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Inventories of the Collection

The collection of the National Palace Museum had experienced frequent movements prior to its reinstallation in Taipei; during the period it had also been subjected to several inventory checks. The earliest inventory count was taken by the Committee for the Disposition of Qing’s Imperial Possessions after Emperor Puyi (Qing’s last emperor) was asked to leave the palace. Years later, when selected treasures were sent to Shanghai for safekeeping, a thorough inventory count was taken between the years 1933 and 1937 under Director Ma Heng's administration. The results became the original inventory of the collection that was moved south, and were taken in later inventory count as an indispensable source of information for verifying the names of objects and their quantity and condition.

Director Fung Ming-Chu performed spot checks on artifacts from the Department of Painting and Calligraphy in January, 2013.
Director Fung Ming-Chu performed spot checks on artifacts from the Department of Painting and Calligraphy in January, 2013.

In 1951, a special committee was organized to oversee the inventory of the combined collections of the two museums, which were then stored in Peikou, Wufeng, Taichung. Scholars and experts were invited to serve as committee members, and were charged with the tasks of examining the collection and re-assigning crate numbers. The work was completed in 1954, and the results were compiled into many volumes. The set has since then served as the original documentation of the first inventory of the combined collections after their arrival in Taiwan.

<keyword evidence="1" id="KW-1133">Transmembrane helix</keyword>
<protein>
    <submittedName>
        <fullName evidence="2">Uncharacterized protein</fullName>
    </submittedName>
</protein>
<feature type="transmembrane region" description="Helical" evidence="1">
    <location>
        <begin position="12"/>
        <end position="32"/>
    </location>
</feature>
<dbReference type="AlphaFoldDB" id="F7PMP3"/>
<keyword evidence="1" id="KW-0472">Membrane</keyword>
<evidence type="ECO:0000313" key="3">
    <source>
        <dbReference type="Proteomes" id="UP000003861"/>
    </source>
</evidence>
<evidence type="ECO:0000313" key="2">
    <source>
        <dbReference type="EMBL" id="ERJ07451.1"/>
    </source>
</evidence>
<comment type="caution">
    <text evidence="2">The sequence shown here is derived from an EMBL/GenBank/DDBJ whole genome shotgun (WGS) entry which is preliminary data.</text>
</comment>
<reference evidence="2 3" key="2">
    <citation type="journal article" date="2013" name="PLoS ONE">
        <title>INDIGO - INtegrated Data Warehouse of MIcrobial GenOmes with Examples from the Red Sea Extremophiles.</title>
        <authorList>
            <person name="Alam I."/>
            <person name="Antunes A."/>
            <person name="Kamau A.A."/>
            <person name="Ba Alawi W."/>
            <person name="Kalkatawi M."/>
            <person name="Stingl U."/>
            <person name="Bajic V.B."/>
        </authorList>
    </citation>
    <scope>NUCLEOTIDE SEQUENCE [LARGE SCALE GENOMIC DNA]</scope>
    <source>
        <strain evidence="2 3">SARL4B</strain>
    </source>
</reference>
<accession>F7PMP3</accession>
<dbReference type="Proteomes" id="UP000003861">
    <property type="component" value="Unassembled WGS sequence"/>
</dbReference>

Between 1989 and 1991 the National Palace Museum undertook yet another major inventory check of the collection. Formed by the Advisory Committee at the approval of the government, the task force, made up of over forty scholars and experts in the field, meticulously examined each and every object in the collection and checked its condition against the descriptions in the records of the two previous inventories. Considering that 35 years had passed since the last inventory listing, members of the staff also took the opportunity to attach a registration label to each object and examine its condition. Photographs of the entire collection were also taken to further enhance the management of the collection.

Starting in 2001, given the increasing number of additions to the collection over the years, the National Palace Museum, in addition to implementing a policy of randomly selecting works from the collection for verification and confirmation of the collection contents, has also begun a comprehensive count of the Museum's collection starting October 2008, so as to verify the records on file.

(Revised June 2011)

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